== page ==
Manufacturers call for limit to amount of packaging to landfill instead of recycling targets
The European Commission should abandon its strategy of increasing the targets of packaging waste being recycled and recovered, and instead set a limit on how much packaging waste can be sent to landfill, says an association representing packaging manufacturers and users.
The European Recovery & Recycling Association (ERRA) has proposed a system whereby package waste disposal rates could be frozen at a specific year – ERRA suggests 2001 – as a way of putting an end to “sterile” negotiations with the EC over targets for recycling and recovery percentages.
ERRA represents manufacturers and users of packaging. Its members include Coca-Cola, Pepsi-Cola, Tetra Pak and Proctor Gamble.
“It has taken a lot of work to get to a certain level of success,” Jacques Fonteyne, of ERRA, told edie, acknowledging that packaging waste disposal levels have dropped in the EU despite economic growth. Now the EC needs to ask “What should we really achieve in the end?”.
ERRA believes that a limit on packaging waste to landfill would allow all EU member states to continue to make progress, based on their specific domestic waste challenges. “Our proposal is to build something that will work for many years to come,” said Fonteyne. “It’s really an indicator.”
A limit on packaging waste to landfill would also simplify matters and make compliance easier to measure. “Right now, a country may have very fancy figures on recycling and recovery, but there is still a lot of packaging waste going to disposal,” said Fonteyne.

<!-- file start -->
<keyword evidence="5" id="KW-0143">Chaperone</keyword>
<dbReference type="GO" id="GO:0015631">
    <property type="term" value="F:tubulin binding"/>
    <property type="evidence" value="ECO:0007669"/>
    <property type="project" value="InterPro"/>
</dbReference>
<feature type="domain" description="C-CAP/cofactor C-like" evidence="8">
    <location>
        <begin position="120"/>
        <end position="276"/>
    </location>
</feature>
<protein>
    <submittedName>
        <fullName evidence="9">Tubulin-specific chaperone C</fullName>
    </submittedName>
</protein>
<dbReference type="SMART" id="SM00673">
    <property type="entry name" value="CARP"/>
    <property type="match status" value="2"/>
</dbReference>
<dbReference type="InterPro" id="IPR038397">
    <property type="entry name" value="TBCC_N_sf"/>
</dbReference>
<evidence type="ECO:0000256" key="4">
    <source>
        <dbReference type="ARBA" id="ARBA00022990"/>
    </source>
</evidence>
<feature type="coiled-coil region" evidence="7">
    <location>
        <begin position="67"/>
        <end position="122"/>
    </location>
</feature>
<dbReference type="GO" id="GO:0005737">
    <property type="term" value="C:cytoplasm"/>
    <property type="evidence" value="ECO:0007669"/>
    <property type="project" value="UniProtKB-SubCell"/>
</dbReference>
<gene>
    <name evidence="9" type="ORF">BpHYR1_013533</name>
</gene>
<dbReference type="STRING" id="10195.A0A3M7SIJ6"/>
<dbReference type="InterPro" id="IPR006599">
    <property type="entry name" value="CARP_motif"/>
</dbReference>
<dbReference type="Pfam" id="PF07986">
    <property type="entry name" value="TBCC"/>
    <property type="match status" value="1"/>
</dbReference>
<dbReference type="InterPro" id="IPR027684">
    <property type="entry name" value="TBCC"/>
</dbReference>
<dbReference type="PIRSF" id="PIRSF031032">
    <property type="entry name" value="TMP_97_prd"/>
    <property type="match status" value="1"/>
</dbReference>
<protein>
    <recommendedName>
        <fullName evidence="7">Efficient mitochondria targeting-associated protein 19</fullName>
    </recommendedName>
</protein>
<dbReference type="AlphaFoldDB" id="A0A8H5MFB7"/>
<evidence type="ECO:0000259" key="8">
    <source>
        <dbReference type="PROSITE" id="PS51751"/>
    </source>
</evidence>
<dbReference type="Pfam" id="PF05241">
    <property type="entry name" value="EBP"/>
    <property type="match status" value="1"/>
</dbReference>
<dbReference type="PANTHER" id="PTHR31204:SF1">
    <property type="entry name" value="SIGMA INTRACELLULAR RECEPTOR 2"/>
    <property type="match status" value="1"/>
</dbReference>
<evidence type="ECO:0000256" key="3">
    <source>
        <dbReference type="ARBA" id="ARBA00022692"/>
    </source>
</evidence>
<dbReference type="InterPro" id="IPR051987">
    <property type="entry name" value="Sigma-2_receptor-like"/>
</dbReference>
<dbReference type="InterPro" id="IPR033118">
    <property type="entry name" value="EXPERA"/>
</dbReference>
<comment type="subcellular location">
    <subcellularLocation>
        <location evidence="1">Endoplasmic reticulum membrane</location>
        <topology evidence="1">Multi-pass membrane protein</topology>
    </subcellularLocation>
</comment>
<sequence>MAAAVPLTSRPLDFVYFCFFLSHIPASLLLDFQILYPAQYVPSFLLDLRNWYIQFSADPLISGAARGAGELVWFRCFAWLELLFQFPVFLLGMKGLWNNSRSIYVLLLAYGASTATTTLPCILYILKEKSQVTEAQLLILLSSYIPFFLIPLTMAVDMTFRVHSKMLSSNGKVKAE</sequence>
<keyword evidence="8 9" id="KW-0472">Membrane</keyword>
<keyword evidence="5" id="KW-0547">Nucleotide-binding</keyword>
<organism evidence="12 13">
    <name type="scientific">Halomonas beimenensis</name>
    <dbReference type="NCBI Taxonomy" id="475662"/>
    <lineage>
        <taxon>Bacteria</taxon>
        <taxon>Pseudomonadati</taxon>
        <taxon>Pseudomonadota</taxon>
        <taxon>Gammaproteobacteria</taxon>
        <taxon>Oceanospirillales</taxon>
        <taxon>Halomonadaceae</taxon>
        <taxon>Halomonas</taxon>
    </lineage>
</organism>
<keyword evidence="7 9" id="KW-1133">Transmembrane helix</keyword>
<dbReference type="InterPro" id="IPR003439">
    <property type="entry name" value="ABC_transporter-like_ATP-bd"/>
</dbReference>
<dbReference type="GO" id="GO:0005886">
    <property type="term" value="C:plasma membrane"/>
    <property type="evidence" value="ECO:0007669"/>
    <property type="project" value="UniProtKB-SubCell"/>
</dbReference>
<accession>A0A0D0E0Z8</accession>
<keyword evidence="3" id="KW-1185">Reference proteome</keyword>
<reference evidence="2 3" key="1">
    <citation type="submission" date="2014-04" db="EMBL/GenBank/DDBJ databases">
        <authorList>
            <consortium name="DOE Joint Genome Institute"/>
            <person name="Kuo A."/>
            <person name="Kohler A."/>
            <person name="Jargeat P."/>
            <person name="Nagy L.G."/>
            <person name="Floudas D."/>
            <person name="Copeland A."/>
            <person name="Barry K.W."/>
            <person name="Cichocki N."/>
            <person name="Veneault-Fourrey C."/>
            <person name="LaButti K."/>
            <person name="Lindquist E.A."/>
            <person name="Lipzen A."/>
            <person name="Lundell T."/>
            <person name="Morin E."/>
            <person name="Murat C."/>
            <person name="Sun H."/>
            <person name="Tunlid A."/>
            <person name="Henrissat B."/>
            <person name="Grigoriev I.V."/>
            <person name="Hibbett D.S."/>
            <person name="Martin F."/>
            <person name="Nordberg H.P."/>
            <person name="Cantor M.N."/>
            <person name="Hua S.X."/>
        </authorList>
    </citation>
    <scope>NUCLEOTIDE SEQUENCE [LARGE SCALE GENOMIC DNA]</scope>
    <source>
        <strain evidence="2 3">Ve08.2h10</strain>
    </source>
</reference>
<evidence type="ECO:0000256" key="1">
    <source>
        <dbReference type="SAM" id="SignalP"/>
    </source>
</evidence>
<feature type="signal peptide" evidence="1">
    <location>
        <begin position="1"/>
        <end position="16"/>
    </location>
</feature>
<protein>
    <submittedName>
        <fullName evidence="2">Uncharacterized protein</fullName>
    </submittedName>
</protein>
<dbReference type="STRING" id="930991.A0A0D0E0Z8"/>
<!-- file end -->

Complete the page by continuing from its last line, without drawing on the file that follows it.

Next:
ERRA is also insistent that the EC enter into real discussions with stakeholders on the issue of packaging waste. “We are sticking to our conviction that no one person in a cubicle can decide on the future,” said Fonteyne. ERRA wants “structured dialogue” to begin between the EC and all stakeholders. “Then, our proposal is only one contribution to a dialogue”.
ERRA has also published its report on 1997 packaging waste recovery and recycling within the EU. It states that: “the nature of the current measurements of total packaging use, recovery and recycling and their obvious inaccuracy and non-comparability raises questions regarding their value as monitoring tools for the implementation of a directive on limiting the environmental effects of packaging.” The report suggests that “the monitoring of packaging waste quantity in residual waste may present, if actually measured and not calculated, a better assessment of directive goals fulfilment. Even with calculated figures, it has the merit to place the specific recovery achievement of some countries in a new perspective”.
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